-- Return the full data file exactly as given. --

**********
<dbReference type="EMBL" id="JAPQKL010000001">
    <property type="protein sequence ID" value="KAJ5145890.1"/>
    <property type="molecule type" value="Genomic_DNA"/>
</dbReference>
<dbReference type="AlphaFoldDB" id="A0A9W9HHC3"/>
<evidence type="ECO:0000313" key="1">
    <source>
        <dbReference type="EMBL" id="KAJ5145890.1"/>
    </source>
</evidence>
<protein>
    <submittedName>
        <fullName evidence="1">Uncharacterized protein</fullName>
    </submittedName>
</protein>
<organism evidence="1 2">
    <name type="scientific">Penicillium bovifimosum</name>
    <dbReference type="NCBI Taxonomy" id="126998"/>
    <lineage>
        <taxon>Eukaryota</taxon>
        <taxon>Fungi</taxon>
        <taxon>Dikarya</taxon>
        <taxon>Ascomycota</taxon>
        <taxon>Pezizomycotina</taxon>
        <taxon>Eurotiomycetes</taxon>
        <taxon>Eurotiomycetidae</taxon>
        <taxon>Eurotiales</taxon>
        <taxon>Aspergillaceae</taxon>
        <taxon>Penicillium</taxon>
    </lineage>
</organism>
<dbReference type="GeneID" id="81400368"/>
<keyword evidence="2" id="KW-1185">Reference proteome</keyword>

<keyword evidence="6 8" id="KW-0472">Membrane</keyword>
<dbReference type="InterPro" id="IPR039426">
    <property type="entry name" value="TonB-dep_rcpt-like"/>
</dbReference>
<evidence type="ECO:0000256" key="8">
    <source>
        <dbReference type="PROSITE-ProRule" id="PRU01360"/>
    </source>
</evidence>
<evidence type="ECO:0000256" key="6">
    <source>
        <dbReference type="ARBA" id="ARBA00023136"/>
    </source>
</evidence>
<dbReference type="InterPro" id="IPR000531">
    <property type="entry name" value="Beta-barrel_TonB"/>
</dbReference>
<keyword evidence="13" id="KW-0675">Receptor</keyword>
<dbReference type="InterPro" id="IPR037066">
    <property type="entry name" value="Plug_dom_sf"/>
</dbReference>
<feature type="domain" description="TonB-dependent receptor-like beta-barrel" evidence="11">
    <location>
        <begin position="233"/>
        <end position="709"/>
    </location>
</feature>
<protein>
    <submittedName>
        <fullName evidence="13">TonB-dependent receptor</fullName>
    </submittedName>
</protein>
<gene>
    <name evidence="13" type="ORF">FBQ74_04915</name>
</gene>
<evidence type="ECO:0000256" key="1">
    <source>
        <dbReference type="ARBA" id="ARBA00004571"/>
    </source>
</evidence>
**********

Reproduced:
<dbReference type="EMBL" id="JAPQKL010000001">
    <property type="protein sequence ID" value="KAJ5145890.1"/>
    <property type="molecule type" value="Genomic_DNA"/>
</dbReference>
<dbReference type="AlphaFoldDB" id="A0A9W9HHC3"/>
<evidence type="ECO:0000313" key="1">
    <source>
        <dbReference type="EMBL" id="KAJ5145890.1"/>
    </source>
</evidence>
<protein>
    <submittedName>
        <fullName evidence="1">Uncharacterized protein</fullName>
    </submittedName>
</protein>
<organism evidence="1 2">
    <name type="scientific">Penicillium bovifimosum</name>
    <dbReference type="NCBI Taxonomy" id="126998"/>
    <lineage>
        <taxon>Eukaryota</taxon>
        <taxon>Fungi</taxon>
        <taxon>Dikarya</taxon>
        <taxon>Ascomycota</taxon>
        <taxon>Pezizomycotina</taxon>
        <taxon>Eurotiomycetes</taxon>
        <taxon>Eurotiomycetidae</taxon>
        <taxon>Eurotiales</taxon>
        <taxon>Aspergillaceae</taxon>
        <taxon>Penicillium</taxon>
    </lineage>
</organism>
<dbReference type="GeneID" id="81400368"/>
<keyword evidence="2" id="KW-1185">Reference proteome</keyword>

<keyword evidence="6 8" id="KW-0472">Membrane</keyword>
<dbReference type="InterPro" id="IPR039426">
    <property type="entry name" value="TonB-dep_rcpt-like"/>
</dbReference>
<evidence type="ECO:0000256" key="8">
    <source>
        <dbReference type="PROSITE-ProRule" id="PRU01360"/>
    </source>
</evidence>
<evidence type="ECO:0000256" key="6">
    <source>
        <dbReference type="ARBA" id="ARBA00023136"/>
    </source>
</evidence>
<dbReference type="InterPro" id="IPR000531">
    <property type="entry name" value="Beta-barrel_TonB"/>
</dbReference>
<keyword evidence="13" id="KW-0675">Receptor</keyword>
<dbReference type="InterPro" id="IPR037066">
    <property type="entry name" value="Plug_dom_sf"/>
</dbReference>
<feature type="domain" description="TonB-dependent receptor-like beta-barrel" evidence="11">
    <location>
        <begin position="233"/>
        <end position="709"/>
    </location>
</feature>
<protein>
    <submittedName>
        <fullName evidence="13">TonB-dependent receptor</fullName>
    </submittedName>
</protein>
<gene>
    <name evidence="13" type="ORF">FBQ74_04915</name>
</gene>
<evidence type="ECO:0000256" key="1">
    <source>
        <dbReference type="ARBA" id="ARBA00004571"/>
    </source>
</evidence>